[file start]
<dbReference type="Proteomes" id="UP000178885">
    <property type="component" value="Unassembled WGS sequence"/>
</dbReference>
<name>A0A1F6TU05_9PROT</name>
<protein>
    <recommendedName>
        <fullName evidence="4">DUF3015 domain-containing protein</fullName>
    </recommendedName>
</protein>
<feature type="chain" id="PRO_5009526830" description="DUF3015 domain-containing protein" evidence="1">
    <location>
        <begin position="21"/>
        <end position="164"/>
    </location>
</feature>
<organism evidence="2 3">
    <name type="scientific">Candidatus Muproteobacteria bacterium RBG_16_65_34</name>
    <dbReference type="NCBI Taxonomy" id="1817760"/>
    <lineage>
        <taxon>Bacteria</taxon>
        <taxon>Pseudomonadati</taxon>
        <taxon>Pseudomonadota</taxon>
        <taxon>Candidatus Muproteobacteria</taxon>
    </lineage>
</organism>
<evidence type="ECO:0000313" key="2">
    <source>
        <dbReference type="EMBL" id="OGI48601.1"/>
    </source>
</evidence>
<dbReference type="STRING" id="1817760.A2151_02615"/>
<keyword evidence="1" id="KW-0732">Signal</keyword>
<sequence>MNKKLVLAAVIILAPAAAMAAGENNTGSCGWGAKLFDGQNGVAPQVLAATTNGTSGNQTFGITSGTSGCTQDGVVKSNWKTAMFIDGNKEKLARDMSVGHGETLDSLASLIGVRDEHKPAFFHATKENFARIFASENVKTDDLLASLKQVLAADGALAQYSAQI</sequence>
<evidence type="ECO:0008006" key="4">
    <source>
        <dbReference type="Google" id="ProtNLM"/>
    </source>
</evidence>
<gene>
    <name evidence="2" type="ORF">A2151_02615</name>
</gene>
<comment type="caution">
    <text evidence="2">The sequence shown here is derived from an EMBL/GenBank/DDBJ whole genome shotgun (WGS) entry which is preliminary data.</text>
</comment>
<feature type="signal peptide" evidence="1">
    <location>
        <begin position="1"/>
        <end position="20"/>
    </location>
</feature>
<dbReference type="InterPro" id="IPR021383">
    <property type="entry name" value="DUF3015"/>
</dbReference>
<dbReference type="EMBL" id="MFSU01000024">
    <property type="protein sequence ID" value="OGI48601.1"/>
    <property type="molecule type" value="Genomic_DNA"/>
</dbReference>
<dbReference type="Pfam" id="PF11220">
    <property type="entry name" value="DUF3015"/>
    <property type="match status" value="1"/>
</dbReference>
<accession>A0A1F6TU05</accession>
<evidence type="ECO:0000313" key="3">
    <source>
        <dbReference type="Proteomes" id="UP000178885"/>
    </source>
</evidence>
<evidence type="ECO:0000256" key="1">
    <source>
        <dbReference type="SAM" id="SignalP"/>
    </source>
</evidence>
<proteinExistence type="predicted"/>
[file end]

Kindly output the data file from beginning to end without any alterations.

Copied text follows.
<dbReference type="Proteomes" id="UP000178885">
    <property type="component" value="Unassembled WGS sequence"/>
</dbReference>
<name>A0A1F6TU05_9PROT</name>
<protein>
    <recommendedName>
        <fullName evidence="4">DUF3015 domain-containing protein</fullName>
    </recommendedName>
</protein>
<feature type="chain" id="PRO_5009526830" description="DUF3015 domain-containing protein" evidence="1">
    <location>
        <begin position="21"/>
        <end position="164"/>
    </location>
</feature>
<organism evidence="2 3">
    <name type="scientific">Candidatus Muproteobacteria bacterium RBG_16_65_34</name>
    <dbReference type="NCBI Taxonomy" id="1817760"/>
    <lineage>
        <taxon>Bacteria</taxon>
        <taxon>Pseudomonadati</taxon>
        <taxon>Pseudomonadota</taxon>
        <taxon>Candidatus Muproteobacteria</taxon>
    </lineage>
</organism>
<evidence type="ECO:0000313" key="2">
    <source>
        <dbReference type="EMBL" id="OGI48601.1"/>
    </source>
</evidence>
<dbReference type="STRING" id="1817760.A2151_02615"/>
<keyword evidence="1" id="KW-0732">Signal</keyword>
<sequence>MNKKLVLAAVIILAPAAAMAAGENNTGSCGWGAKLFDGQNGVAPQVLAATTNGTSGNQTFGITSGTSGCTQDGVVKSNWKTAMFIDGNKEKLARDMSVGHGETLDSLASLIGVRDEHKPAFFHATKENFARIFASENVKTDDLLASLKQVLAADGALAQYSAQI</sequence>
<evidence type="ECO:0008006" key="4">
    <source>
        <dbReference type="Google" id="ProtNLM"/>
    </source>
</evidence>
<gene>
    <name evidence="2" type="ORF">A2151_02615</name>
</gene>
<comment type="caution">
    <text evidence="2">The sequence shown here is derived from an EMBL/GenBank/DDBJ whole genome shotgun (WGS) entry which is preliminary data.</text>
</comment>
<feature type="signal peptide" evidence="1">
    <location>
        <begin position="1"/>
        <end position="20"/>
    </location>
</feature>
<dbReference type="InterPro" id="IPR021383">
    <property type="entry name" value="DUF3015"/>
</dbReference>
<dbReference type="EMBL" id="MFSU01000024">
    <property type="protein sequence ID" value="OGI48601.1"/>
    <property type="molecule type" value="Genomic_DNA"/>
</dbReference>
<dbReference type="Pfam" id="PF11220">
    <property type="entry name" value="DUF3015"/>
    <property type="match status" value="1"/>
</dbReference>
<accession>A0A1F6TU05</accession>
<evidence type="ECO:0000313" key="3">
    <source>
        <dbReference type="Proteomes" id="UP000178885"/>
    </source>
</evidence>
<evidence type="ECO:0000256" key="1">
    <source>
        <dbReference type="SAM" id="SignalP"/>
    </source>
</evidence>
<proteinExistence type="predicted"/>